A big and genuine smile is the last thing you expect of a person who has more than one reason to be fearful and not accepted. But it was his smile that greeted me as I entered Selene’s place of work.
Selene Cass is the name he uses when performing drag.
We met in the back of the store where he works. Right away, I felt he was the right person for me to talk to about the LGBTQ immigrant community.
I say this because I was a bit nervous about asking questions that may be offensive to him or anyone in the LGBTQ community. I must admit that I know very little about the issues facing these individuals, but Selene made me feel at ease right away.
I always think it is hard to be a minority in this country, let alone an immigrant, but when you are talking about an immigrant who is gay, that presents a new set of reasons to not feel accepted. You might be judged not only because of your skin color, country of origin or accent, but on your sexuality, too.
Selene is from Tijuana, Mexico. He moved to Des Moines with his mom and younger brother when he was only 9 years old. His dad had lived in Iowa for seven years and worked as a mechanic before his mom decided to bring the whole family to join him in the United States. Like many Latinos in the city at that time, he grew up on the south side of town.
Growing up in a very strict and traditional household, he would get home from school, do his homework, eat and help out at his dad’s auto mechanic shop.
“I always had responsibilities and when I wanted to play soccer as I saw my friends do, mom would say, ‘You have responsibilities, they don’t,'” Selene recalled.
At 14, Selene began noticing differences between him and his friends. He didn’t feel attracted to girls, nor did he enjoy traditional male activities, but he never said anything because he was afraid of what his parents might say.
“My dad has always been a machista, so was his father’s father, and so on, for generations,” Selene said.
Tradesman in Mexico, like auto mechanics, have a reputation as machistas (a strong sense of masculine pride of exaggerated masculinity).
At 19, Selene moved out of his parent’s home. He decided that it was time to tell his parents who he really was, knowing his father would kick him out of the house. A few months after moving out, he took his mom to a restaurant and came out as gay.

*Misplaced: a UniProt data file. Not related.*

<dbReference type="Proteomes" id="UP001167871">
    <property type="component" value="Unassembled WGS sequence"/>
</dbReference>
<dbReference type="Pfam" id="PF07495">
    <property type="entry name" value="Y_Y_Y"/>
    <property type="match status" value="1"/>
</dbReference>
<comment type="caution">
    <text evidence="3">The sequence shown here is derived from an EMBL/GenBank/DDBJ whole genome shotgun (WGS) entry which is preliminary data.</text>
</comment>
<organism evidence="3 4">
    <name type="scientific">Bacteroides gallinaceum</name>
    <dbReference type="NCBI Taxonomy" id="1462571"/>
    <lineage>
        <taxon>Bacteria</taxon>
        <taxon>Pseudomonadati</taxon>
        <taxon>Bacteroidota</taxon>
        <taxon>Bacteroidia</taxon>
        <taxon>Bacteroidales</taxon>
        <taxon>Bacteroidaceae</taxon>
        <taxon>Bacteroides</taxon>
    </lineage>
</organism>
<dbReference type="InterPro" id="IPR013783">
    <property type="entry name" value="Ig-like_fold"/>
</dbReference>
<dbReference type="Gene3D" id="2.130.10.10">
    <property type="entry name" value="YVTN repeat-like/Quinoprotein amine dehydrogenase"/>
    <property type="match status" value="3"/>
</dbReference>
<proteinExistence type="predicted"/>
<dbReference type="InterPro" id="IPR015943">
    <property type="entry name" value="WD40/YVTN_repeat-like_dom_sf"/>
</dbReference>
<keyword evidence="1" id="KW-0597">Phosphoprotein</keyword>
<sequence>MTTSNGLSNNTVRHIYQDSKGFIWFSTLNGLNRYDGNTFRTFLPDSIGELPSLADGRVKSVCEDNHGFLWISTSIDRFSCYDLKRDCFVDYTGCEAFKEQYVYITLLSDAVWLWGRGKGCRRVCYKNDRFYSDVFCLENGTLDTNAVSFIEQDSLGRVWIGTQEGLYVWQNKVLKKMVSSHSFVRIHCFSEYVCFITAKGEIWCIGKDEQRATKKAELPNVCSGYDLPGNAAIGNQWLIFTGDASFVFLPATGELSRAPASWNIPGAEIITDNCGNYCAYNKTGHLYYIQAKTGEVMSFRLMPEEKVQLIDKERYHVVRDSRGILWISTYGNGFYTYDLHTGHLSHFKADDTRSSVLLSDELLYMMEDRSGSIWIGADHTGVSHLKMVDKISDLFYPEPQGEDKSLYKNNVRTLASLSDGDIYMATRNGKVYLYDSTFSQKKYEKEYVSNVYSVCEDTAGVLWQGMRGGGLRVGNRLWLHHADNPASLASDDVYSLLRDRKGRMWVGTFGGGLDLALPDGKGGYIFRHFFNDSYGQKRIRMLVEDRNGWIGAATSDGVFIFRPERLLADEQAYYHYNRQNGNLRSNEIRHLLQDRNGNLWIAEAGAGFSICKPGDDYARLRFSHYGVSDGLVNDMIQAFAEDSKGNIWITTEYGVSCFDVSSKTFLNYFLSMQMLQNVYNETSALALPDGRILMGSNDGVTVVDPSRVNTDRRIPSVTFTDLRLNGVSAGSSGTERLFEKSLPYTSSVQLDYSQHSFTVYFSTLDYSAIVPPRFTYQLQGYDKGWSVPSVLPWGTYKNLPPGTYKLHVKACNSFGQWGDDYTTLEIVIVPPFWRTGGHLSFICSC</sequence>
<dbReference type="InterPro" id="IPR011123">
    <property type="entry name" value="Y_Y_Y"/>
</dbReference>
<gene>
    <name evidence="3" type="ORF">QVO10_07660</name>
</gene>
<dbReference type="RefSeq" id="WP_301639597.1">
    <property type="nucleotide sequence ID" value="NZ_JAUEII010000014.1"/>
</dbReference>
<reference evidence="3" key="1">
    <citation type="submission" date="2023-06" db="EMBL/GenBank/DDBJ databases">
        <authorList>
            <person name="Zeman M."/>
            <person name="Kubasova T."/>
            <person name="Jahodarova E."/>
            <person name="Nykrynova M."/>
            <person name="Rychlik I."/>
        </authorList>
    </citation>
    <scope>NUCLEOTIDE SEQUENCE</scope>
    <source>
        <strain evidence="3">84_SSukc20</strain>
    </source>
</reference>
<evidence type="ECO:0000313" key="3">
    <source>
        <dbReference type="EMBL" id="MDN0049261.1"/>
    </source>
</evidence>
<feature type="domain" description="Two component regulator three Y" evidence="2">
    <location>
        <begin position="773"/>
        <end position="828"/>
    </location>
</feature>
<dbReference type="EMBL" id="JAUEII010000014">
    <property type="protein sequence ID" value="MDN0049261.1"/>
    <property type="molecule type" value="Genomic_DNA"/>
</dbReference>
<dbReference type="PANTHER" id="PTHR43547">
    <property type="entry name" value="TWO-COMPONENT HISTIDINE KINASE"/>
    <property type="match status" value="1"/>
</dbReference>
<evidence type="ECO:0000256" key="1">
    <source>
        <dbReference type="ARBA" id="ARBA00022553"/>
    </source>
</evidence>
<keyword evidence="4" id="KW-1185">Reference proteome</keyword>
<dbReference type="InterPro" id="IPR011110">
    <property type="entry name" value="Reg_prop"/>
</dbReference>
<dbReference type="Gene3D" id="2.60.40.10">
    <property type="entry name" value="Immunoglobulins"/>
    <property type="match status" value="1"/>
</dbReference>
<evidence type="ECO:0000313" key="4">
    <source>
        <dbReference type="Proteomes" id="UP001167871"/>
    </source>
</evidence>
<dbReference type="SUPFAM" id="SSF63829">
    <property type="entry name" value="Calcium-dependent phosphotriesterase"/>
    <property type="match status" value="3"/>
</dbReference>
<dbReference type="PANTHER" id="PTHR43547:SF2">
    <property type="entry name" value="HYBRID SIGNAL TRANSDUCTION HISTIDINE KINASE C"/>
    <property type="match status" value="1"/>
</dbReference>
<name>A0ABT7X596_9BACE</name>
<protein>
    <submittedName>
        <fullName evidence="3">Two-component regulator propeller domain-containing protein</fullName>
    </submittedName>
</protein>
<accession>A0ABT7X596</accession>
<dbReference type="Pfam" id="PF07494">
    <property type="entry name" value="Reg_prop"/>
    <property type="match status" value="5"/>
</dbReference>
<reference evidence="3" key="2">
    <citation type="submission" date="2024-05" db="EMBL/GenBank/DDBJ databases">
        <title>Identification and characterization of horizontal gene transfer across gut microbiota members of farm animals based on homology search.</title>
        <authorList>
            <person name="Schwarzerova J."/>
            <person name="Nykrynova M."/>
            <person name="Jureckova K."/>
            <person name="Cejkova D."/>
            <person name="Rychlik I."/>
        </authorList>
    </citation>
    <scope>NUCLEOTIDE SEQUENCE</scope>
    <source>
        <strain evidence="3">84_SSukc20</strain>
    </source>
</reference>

Although she cried at first, “Mom told me that she already knew it and she will love me unconditionally, and I will always be her son, no matter what,” Selene said.
Though his mom was supportive and loving, the most difficult step was to tell his father.
“One day, I went to visit him and asked him, ‘Dad, do you know I’m different? Do you know that I have different sexual preferences?’” he said.
Selene recalled his father saying: “That’s your personal life and I don’t want to know anything about it, so let’s change the subject.”
From then on, Selene’s relationship with his dad changed dramatically. He avoided Selene and would hardly talk to him. In part, and for a while, he regretted the decision to tell his dad about his sexual orientation, thinking that he should have pretended to be someone different so his dad wouldn’t be disappointed. For about five years, his father was indifferent toward him, until Selene’s grandfather died.
“I think losing his father made him reconsider, and he became more accepting of me,” Selene said.
Selene was relieved when his dad accepted him again; family is important to him. He is also a hardworking individual. From working for his father at the auto mechanic shop, or with his mother at her Mexican restaurant, he enjoyed being productive.